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Re: Photo of a Nuclear Explosion Less than 1 Millisecond After Detonation!
Note the one billion frames a second spec. on the camera the military had in 1952 !!!!

How far ahead is REAL technology?


The video of the TED scientist from MIT showing off a trillion frames a second camera. Using computers of course.

[link to www.ted.com]
Anonymous Coward
User ID: 19025462
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11/13/2012 03:49 PM
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Re: Photo of a Nuclear Explosion Less than 1 Millisecond After Detonation!
Thanks OP. We need more threads like this back in the spotlight on GLP. I'm so tired of all this bickering I'm seeing lately.
Saptaparna

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11/13/2012 03:49 PM
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Re: Photo of a Nuclear Explosion Less than 1 Millisecond After Detonation!
Thanks OP. We need more threads like this back in the spotlight on GLP. I'm so tired of all this bickering I'm seeing lately.
 Quoting: Anonymous Coward 19025462


buseythumb
Saptaparna ~
Seven-leaves, sevenfold; the man-plant, sevenfold man, seven-principled human being.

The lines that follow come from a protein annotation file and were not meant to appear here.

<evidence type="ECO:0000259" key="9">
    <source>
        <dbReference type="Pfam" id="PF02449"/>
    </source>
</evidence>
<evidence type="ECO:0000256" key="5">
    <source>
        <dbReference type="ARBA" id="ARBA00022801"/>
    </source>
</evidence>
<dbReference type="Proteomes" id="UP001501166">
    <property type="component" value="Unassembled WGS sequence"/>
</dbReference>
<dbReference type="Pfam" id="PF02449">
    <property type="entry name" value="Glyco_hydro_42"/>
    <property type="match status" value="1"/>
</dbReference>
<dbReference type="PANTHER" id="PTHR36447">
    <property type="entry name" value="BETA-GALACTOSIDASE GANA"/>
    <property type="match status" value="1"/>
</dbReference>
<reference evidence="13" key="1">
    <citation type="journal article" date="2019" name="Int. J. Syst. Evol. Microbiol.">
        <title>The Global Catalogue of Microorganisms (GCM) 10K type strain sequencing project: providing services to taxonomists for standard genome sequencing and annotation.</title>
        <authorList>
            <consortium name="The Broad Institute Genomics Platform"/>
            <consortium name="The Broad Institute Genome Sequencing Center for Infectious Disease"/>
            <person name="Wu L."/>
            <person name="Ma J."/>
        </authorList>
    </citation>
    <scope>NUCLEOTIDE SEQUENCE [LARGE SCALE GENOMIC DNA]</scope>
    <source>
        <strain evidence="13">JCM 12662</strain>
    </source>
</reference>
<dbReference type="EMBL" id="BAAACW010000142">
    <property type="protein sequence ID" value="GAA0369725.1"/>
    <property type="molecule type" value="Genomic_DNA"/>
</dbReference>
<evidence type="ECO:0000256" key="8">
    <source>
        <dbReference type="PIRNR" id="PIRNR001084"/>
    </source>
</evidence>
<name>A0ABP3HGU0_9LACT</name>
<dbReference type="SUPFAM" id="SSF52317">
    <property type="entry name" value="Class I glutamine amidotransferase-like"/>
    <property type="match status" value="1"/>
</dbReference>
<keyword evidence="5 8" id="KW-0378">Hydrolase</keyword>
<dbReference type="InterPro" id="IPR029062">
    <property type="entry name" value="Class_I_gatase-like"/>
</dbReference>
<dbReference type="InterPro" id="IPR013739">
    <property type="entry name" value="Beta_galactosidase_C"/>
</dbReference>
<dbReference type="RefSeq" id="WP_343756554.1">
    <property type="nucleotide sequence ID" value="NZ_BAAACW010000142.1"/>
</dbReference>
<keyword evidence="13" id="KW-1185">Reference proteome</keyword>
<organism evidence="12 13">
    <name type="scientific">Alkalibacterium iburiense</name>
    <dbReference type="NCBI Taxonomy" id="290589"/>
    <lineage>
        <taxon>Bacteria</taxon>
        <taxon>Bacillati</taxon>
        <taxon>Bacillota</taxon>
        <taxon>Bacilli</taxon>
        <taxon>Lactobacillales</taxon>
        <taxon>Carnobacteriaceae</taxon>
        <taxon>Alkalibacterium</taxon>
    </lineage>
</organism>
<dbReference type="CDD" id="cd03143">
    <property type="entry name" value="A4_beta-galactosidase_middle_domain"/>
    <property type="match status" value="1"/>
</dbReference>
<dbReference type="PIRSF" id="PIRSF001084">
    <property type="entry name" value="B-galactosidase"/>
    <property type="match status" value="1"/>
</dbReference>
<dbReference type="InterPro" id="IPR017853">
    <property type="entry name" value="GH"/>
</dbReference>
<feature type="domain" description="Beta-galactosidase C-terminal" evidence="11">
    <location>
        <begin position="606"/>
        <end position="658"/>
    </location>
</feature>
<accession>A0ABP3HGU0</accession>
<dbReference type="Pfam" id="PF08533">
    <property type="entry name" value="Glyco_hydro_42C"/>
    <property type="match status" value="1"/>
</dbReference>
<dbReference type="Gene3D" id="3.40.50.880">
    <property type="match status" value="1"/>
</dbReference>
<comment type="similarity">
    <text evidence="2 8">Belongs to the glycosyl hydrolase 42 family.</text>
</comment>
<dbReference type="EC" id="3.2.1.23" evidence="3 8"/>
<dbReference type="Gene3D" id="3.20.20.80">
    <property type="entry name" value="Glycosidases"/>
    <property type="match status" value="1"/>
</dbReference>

~ Spinning infinity. The wheel is spinning me and it's never ending.
~ What if I say I'm not like the others? What if I say I'm not just another one of of your plays?
Anonymous Coward
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11/13/2012 03:51 PM
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Re: Photo of a Nuclear Explosion Less than 1 Millisecond After Detonation!
This camera technology was available in 1952?!

Imagine how much better they have.
 Quoting: Anonymous Coward 1266452


Just what I was thinking.
Chrit

User ID: 27088294
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11/13/2012 04:40 PM

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Re: Photo of a Nuclear Explosion Less than 1 Millisecond After Detonation!
Fastax high speed rotating-prism camera is what it is called. Even knowing the exact name of the camera it is hard to find info on it, I know a film does exist of them filming this but I can not find it.





Here is another camera from 1950 they also used but the quality of the film was not nearly as good as the pics we see because each frame has 300 exposures in it.


[link to books.google.com]





Most of this video above was filmed on the camera noted above.



Commercial availability of both types of rotating mirror cameras began in the 1950s with Beckman & Whitley, and Cordin Company. Beckman & Whitley sold both rotating mirror and rotating drum cameras, and coined the "Dynafax" term.

[link to en.wikipedia.org]

Last Edited by Chrit on 11/13/2012 04:45 PM
I'm only human, it's my biggest flaw.

We must all realize a sink a chair and a pillow are all luxuries of home and a soldiers helmet takes the place of all three.
Waterbug

User ID: 1295673
United States
11/13/2012 04:52 PM

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Re: Photo of a Nuclear Explosion Less than 1 Millisecond After Detonation!
Fastax high speed rotating-prism camera is what it is called. Even knowing the exact name of the camera it is hard to find info on it, I know a film does exist of them filming this but I can not find it.